Shale Gas Extraction, also known as “hydrofracking” or “fracking,” is increasingly in the news as the deployment of the technologies has expanded, rural communities have transformed overnight, public awareness has increased, and regulations have developed. In many states, early discussions about shale gas extraction neglected to critically examine the environmental and public health impacts of hydrofracking technologies. As a result, the lack of information has limited the health system’s ability to address concerns by regulators at the industry, employee, community, state and federal levels.
In July 2012, North Carolina legalized shale gas extraction. This October 2012 summit explored the most important issues related to the prevention of adverse public health effects through three work groups (exposure characterizations/social impacts on communities/health impact assessments) that each address an individual aspect of the larger situation.
Issues discussed included baseline data needs, surveillance of adverse effects on humans and potential occupational and environmental exposures (air, water, soil, etc.), communication strategies, and collaborations with local, state and federal agencies as well as with industry and public interest groups. Because fracking has yet to begin in North Carolina, experts in the state have an opportunity to provide a model of recommended practices that other states may adopt to help prevent potential environmental and public health disasters.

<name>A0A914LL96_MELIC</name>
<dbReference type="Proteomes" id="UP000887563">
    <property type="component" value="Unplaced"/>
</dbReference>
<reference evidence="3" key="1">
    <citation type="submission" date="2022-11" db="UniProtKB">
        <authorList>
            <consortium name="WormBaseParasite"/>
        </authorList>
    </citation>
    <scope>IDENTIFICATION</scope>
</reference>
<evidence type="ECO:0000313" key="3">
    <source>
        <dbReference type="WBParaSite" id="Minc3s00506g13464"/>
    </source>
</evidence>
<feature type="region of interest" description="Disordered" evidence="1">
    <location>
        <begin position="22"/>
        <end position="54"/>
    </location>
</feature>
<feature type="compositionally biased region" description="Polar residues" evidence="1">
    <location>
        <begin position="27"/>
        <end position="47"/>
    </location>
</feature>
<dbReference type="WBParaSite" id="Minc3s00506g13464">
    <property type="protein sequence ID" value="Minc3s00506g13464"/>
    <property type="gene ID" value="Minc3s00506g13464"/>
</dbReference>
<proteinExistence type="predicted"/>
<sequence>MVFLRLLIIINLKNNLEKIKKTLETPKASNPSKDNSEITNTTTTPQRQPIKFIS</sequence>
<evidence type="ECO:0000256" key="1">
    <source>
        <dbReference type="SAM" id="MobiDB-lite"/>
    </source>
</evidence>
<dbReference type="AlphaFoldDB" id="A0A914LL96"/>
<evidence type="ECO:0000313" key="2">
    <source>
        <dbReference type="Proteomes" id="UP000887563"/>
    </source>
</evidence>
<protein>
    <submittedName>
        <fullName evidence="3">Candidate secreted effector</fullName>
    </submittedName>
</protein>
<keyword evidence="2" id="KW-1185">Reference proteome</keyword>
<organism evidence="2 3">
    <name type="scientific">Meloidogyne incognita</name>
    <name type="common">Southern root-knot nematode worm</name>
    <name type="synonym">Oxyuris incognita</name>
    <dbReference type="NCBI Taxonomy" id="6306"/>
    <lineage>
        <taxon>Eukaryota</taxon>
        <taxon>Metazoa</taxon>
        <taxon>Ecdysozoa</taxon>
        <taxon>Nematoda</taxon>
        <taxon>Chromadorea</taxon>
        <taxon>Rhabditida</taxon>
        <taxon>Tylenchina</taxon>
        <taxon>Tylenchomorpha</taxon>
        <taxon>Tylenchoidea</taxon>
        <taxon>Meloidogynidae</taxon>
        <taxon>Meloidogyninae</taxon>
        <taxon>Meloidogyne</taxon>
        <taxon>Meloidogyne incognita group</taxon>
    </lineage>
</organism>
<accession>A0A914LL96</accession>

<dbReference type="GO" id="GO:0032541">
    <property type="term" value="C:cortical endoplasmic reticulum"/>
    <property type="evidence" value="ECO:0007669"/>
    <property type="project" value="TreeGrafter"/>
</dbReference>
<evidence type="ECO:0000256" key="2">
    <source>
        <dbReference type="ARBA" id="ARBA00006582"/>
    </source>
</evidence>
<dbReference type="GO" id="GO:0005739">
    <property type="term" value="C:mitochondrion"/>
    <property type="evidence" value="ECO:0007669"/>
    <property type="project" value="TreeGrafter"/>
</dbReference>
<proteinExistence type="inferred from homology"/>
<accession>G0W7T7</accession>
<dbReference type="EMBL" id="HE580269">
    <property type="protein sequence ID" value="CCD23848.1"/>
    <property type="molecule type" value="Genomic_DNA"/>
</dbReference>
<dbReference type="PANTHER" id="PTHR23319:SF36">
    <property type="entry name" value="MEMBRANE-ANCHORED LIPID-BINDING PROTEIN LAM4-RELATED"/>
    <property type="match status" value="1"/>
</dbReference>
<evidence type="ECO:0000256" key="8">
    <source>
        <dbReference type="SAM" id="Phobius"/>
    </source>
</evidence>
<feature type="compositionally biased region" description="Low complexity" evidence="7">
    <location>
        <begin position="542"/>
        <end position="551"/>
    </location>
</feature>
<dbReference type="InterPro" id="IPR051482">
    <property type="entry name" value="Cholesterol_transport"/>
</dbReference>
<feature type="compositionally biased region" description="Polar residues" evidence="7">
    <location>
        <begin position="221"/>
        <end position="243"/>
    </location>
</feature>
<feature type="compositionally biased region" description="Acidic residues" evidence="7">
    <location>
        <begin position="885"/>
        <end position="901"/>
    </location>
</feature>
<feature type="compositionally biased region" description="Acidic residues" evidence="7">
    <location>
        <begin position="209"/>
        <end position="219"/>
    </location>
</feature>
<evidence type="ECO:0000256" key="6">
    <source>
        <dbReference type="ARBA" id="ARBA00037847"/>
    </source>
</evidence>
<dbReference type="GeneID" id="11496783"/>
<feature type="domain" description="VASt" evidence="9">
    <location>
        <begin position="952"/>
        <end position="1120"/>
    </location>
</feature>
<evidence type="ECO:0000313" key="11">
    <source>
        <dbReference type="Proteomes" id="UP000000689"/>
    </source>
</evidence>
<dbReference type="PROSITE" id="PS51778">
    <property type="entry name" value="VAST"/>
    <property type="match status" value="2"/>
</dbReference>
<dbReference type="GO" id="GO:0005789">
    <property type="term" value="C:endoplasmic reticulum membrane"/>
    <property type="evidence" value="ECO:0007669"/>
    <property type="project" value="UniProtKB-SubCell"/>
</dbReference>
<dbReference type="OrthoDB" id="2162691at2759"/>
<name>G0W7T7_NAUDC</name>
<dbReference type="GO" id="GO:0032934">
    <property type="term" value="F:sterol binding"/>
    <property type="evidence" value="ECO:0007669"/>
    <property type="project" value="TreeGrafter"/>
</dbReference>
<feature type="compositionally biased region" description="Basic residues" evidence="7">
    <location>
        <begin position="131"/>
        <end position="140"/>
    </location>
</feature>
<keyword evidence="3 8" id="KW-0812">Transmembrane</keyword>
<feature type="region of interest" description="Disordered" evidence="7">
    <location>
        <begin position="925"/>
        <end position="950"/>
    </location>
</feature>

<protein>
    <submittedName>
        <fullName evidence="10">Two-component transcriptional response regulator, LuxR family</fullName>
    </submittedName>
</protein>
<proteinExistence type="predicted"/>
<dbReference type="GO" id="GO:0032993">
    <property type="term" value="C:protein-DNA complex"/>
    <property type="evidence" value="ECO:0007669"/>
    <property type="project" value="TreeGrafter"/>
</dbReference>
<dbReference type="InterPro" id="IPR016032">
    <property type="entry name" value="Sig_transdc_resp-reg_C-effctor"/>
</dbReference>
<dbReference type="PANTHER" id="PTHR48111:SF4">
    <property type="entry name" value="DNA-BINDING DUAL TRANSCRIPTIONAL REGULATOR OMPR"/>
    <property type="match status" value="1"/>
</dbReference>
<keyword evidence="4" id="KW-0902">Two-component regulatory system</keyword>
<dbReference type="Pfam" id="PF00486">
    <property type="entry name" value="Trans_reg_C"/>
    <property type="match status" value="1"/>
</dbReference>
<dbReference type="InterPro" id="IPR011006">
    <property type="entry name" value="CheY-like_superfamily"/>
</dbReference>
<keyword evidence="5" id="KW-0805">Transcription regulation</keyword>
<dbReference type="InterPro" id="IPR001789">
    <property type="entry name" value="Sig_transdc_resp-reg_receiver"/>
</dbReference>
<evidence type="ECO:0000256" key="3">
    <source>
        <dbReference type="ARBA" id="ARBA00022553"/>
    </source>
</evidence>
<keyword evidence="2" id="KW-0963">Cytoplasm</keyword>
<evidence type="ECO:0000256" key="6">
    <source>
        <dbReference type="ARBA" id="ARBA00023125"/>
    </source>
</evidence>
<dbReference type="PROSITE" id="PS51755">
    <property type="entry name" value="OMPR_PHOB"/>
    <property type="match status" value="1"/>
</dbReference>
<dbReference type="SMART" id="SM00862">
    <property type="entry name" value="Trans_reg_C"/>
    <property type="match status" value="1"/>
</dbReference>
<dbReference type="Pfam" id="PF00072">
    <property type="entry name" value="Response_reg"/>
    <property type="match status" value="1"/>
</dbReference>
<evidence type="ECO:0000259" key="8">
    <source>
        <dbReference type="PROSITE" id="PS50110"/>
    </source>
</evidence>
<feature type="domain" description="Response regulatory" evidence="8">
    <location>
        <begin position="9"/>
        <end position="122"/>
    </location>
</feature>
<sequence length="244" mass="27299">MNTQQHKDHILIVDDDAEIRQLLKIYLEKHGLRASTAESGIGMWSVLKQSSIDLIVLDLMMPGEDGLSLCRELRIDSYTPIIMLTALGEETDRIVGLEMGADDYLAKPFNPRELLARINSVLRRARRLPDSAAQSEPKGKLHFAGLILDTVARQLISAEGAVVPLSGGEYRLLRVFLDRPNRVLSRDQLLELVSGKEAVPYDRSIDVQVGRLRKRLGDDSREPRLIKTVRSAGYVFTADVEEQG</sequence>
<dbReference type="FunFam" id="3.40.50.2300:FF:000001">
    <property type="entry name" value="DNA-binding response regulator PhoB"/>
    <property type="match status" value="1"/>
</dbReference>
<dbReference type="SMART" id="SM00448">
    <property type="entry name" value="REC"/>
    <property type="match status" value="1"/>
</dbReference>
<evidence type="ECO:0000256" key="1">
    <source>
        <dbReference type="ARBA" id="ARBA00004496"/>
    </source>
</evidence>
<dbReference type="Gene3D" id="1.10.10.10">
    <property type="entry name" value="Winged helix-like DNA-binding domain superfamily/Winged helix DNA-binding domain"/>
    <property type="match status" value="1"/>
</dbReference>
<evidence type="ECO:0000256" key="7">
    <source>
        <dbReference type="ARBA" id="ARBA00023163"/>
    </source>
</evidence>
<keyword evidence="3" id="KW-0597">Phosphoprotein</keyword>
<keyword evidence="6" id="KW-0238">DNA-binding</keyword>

Environmental Protection Agency
National Institute of Environmental Health Sciences
Nicholas School of the Environment at Duke University
North Carolina State University
Kenan Institute for Engineering, Technology & Science
UNC Gillings School of Global Public Health
North Carolina Department of Environment and Natural Resources
North Carolina Division of Public Health
Social & Scientific Systems, Inc.
Research Triangle Foundation of North Carolina
North Carolina Biotechnology Center
The Hamner Institutes for Health Sciences
Triangle Global Health Consortium
North Carolina State University Center for Human Health and Environment
Association of State and Territorial Health Officials
Fleishman Hillard International Communications